The first enlargement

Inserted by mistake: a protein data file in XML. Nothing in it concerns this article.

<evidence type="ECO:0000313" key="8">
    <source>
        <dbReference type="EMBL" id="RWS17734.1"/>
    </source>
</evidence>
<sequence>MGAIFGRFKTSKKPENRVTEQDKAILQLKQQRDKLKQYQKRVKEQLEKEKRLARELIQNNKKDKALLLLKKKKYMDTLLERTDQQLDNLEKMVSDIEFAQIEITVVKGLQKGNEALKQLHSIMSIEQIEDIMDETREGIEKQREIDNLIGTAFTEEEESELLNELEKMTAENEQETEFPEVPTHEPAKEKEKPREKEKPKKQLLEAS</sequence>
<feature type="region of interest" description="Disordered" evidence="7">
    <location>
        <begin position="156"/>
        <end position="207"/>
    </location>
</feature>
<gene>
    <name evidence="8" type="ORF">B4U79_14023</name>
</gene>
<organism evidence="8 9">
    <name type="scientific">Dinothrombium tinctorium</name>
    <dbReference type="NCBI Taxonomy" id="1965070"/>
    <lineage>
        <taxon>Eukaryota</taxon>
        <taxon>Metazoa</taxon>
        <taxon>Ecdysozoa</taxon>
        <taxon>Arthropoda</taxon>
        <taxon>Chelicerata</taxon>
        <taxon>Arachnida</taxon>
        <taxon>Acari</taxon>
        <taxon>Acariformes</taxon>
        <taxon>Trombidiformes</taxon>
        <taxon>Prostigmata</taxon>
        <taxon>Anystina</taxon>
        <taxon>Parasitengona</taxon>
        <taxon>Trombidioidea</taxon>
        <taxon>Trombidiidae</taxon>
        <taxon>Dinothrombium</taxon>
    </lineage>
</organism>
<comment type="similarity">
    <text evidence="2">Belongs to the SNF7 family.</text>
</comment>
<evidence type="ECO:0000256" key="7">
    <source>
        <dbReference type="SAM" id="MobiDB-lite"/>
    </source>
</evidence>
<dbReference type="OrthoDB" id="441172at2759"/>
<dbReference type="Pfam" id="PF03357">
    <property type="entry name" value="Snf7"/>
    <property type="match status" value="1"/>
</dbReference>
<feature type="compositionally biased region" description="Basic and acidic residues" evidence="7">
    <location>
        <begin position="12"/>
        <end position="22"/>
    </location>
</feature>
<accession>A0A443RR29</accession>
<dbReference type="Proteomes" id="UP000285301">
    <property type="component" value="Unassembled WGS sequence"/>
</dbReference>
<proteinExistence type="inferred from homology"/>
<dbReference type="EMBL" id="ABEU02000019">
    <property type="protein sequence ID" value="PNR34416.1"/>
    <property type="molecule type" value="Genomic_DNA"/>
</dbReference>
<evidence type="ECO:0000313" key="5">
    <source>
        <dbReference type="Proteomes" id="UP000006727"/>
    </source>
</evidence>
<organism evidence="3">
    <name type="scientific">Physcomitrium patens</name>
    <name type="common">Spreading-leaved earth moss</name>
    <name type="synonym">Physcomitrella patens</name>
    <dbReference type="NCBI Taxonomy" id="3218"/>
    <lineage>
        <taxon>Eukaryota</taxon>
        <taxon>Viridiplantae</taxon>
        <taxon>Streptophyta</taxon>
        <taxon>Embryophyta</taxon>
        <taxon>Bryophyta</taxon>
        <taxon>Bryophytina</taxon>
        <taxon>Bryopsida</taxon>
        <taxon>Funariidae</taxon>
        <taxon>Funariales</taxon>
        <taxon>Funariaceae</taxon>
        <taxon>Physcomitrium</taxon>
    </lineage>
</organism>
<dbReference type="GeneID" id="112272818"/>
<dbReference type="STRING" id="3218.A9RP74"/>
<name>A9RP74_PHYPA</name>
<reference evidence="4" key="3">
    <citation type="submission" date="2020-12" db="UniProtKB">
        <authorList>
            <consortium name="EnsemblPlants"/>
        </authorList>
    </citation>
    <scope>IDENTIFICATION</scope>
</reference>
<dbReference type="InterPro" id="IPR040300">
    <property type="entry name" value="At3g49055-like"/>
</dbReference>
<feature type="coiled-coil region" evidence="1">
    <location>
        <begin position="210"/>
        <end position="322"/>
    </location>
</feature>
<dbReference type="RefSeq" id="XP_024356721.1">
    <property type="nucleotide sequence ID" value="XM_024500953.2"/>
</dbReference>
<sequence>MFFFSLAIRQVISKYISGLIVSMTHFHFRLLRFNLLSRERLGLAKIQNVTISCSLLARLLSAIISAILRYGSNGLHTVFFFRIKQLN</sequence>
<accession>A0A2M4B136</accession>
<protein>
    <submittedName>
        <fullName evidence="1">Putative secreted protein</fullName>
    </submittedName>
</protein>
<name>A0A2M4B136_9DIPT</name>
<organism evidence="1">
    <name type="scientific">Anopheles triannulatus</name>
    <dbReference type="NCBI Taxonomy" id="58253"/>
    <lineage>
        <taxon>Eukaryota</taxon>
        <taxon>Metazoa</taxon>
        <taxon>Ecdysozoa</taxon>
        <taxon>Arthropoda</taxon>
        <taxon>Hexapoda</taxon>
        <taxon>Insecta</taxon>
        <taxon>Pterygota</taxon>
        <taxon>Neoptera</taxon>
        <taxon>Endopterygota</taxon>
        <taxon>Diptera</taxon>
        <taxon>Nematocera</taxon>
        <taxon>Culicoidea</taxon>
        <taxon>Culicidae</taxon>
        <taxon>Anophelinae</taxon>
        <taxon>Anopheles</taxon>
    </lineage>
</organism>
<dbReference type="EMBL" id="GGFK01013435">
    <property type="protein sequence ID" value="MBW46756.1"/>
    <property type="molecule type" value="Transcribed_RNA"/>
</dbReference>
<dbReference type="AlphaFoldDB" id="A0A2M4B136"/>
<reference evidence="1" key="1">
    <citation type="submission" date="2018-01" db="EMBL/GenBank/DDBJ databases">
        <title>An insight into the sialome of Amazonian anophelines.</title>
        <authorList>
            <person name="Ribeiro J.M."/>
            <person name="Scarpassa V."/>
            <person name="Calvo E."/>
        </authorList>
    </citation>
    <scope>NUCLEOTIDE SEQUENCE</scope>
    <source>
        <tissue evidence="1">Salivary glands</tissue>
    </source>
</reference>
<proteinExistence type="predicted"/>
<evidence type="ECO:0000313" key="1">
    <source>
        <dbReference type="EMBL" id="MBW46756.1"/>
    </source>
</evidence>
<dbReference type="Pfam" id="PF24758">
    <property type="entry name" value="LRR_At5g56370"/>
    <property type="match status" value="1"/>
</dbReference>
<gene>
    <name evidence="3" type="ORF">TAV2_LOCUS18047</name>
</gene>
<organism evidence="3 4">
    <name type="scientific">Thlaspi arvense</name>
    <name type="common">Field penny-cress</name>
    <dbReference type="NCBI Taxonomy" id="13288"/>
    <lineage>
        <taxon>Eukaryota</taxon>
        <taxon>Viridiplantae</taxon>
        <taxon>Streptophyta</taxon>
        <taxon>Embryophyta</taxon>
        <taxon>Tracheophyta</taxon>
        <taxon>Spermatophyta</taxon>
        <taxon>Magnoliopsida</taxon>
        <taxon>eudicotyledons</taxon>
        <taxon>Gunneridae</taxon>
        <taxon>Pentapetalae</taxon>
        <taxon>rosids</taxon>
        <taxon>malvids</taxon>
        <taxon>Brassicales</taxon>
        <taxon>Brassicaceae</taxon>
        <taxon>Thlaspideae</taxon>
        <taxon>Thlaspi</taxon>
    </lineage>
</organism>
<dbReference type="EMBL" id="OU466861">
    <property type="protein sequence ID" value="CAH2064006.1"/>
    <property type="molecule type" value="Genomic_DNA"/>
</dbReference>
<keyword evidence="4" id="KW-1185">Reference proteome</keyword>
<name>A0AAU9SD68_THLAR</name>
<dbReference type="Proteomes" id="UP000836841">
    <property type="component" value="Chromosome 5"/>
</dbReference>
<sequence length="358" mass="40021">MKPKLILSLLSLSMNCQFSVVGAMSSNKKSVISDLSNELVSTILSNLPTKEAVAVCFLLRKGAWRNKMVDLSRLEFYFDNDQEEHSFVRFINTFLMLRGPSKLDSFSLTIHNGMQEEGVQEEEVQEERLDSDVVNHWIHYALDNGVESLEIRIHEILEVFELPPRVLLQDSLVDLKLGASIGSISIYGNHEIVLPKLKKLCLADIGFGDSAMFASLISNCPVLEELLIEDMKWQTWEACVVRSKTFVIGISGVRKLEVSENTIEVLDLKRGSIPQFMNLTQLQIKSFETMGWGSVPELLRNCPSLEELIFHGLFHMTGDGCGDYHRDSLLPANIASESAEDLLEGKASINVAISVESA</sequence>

Negotiations with Great Britain, interrupted in December 1967 following the second French veto, resumed officially on 30 June 1970 in Luxembourg in the wake of the Hague Summit, which, in December 1969, had associated the strengthening of the Community with its enlargement. Parallel diplomatic discussions were conducted with Denmark, Ireland and Norway, whose economies remained closely connected to the British market, particularly under the European Free Trade Association (EFTA). Nevertheless, the negotiations took place in conditions very different from those of 1961 and 1967. Since then, the Community had actually consolidated its position, common policies had proved their worth, and the establishment of the common market had entered its final phase. The entire body of Community legislation, which would have to be accepted by the applicant countries, was therefore much more extensive than it had been in 1961.